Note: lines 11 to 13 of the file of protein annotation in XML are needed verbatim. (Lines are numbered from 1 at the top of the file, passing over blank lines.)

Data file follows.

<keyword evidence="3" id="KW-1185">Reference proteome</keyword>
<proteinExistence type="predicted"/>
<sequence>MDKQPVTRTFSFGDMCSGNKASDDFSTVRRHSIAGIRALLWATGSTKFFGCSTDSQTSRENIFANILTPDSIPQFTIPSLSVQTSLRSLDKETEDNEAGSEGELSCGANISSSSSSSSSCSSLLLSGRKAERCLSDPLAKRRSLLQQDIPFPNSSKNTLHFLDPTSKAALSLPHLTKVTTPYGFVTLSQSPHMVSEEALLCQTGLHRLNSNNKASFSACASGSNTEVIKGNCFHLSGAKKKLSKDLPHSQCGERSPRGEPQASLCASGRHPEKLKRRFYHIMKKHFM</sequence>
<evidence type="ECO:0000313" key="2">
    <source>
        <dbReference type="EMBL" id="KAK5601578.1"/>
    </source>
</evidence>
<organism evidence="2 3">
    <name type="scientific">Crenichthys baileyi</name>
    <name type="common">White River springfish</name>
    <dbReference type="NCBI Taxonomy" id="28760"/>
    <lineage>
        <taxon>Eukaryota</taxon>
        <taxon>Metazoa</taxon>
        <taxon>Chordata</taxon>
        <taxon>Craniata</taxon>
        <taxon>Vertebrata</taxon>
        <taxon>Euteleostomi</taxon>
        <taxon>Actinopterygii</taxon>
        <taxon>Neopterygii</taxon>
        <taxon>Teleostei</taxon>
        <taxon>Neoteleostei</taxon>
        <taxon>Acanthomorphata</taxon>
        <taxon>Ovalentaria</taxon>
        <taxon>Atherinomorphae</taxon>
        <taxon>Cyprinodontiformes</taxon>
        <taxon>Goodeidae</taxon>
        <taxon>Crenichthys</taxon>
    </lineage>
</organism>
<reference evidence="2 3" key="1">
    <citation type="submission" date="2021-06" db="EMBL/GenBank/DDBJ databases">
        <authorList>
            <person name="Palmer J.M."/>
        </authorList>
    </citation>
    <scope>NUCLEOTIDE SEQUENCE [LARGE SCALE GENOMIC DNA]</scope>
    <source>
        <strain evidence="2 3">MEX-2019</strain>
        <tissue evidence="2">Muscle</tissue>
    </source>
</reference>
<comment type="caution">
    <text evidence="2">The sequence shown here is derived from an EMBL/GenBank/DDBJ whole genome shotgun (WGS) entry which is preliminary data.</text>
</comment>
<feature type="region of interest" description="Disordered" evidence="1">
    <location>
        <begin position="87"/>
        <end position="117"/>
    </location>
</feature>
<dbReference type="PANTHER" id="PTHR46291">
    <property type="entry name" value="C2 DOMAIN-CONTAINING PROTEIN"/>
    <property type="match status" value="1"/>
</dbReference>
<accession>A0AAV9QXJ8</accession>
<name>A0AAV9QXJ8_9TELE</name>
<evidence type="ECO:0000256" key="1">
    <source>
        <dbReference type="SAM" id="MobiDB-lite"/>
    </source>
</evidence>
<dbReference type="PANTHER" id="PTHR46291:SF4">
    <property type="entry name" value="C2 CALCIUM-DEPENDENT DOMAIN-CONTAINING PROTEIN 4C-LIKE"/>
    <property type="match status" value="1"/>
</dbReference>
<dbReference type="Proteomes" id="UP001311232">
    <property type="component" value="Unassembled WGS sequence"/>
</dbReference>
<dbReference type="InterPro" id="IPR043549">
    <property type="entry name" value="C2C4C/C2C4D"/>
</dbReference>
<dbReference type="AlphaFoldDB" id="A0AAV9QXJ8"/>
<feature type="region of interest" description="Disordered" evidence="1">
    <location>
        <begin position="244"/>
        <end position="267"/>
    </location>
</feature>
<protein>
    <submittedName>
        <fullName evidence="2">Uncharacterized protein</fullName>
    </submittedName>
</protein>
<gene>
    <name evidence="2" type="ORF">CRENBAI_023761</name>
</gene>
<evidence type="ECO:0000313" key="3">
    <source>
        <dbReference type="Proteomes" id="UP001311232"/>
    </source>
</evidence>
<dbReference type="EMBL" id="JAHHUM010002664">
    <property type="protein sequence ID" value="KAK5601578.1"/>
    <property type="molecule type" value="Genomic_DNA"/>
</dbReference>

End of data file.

    <name type="common">White River springfish</name>
    <dbReference type="NCBI Taxonomy" id="28760"/>
    <lineage>